Written communication involves any type of interaction that makes use of the written word. It is one of the two main types of communication, along with oral/spoken communication. Written communication is very common in business situations, so it is important for small business owners and managers to develop effective written communication skills. Some of the various forms of written communication that are used internally for business operations include memos, reports, bulletins, job descriptions, employee manuals, and electronic mail. Examples of written communication avenues typically pursued with clients, vendors, and other members of the business community, meanwhile, include electronic mail, Internet Web sites, letters, proposals, telegrams, faxes, postcards, contracts, advertisements, brochures, and news releases.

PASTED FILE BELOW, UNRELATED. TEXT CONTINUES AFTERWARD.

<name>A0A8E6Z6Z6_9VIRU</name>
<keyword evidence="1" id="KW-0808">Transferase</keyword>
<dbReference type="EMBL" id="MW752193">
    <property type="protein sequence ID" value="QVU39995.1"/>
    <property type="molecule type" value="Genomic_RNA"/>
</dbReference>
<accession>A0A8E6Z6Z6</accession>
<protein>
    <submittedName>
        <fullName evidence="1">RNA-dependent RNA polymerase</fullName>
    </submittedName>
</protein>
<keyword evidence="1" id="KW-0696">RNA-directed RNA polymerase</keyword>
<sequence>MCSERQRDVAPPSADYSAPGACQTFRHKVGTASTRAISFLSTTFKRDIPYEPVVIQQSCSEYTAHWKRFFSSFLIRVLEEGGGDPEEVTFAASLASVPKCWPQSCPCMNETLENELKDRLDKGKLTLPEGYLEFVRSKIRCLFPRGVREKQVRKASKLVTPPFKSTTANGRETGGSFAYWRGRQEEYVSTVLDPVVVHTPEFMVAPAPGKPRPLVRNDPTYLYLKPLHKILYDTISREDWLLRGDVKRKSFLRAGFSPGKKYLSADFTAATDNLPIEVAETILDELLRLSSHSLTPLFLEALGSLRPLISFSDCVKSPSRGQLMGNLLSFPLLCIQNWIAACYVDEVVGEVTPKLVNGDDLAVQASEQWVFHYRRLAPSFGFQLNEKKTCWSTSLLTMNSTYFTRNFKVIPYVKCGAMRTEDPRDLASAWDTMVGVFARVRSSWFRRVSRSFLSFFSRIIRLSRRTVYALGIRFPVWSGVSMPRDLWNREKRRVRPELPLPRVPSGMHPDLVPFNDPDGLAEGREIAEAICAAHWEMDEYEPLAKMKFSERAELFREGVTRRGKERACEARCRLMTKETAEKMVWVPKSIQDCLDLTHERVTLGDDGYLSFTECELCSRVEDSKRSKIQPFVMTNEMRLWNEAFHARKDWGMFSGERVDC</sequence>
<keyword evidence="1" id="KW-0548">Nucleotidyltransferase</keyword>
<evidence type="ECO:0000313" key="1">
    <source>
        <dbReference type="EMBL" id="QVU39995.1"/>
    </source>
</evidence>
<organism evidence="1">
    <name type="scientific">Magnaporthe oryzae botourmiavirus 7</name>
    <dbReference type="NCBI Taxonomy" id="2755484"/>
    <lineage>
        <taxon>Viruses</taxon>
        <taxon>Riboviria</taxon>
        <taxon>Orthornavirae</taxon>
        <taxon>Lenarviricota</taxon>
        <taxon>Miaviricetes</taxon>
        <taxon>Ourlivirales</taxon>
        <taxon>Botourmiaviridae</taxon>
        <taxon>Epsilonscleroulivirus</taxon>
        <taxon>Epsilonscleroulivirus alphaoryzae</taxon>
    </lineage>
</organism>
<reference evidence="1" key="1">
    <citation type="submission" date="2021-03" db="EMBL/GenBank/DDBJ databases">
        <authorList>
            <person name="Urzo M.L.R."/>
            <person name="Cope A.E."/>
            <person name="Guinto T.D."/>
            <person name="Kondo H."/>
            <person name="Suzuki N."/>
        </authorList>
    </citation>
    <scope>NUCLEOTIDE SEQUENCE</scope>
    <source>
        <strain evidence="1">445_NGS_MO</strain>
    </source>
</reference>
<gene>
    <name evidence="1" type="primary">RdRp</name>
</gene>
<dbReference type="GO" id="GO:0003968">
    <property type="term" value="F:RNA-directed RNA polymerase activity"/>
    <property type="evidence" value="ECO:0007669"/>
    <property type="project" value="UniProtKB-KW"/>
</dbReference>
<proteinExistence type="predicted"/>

Ironically, the importance of good writing skills in the business world has become more evident even as companies rely increasingly on computers and other new technologies to meet their obligations. Indeed, business experts warn that any business's positive qualities—from dedication to customer service to high-tech expertise—will be blunted to some degree if they are unable to transfer that dedication and knowledge to the printed page. "Whether you are pitching a business case or justifying a budget, the quality of your writing can determine success or failure," wrote Paula Jacobs in InfoWorld. "Writing ability is especially important in customer communication. Business proposals, status reports, customer documentation, technical support, or even e-mail replies all depend on clear written communication."
The basic process of communication begins when a fact or idea is observed by one person. That person (the sender) may decide to translate the observation into a message, and then transmit the message through some communication medium to another person (the receiver). The receiver then must interpret the message and provide feedback to the sender indicating that the message has been understood and appropriate action taken.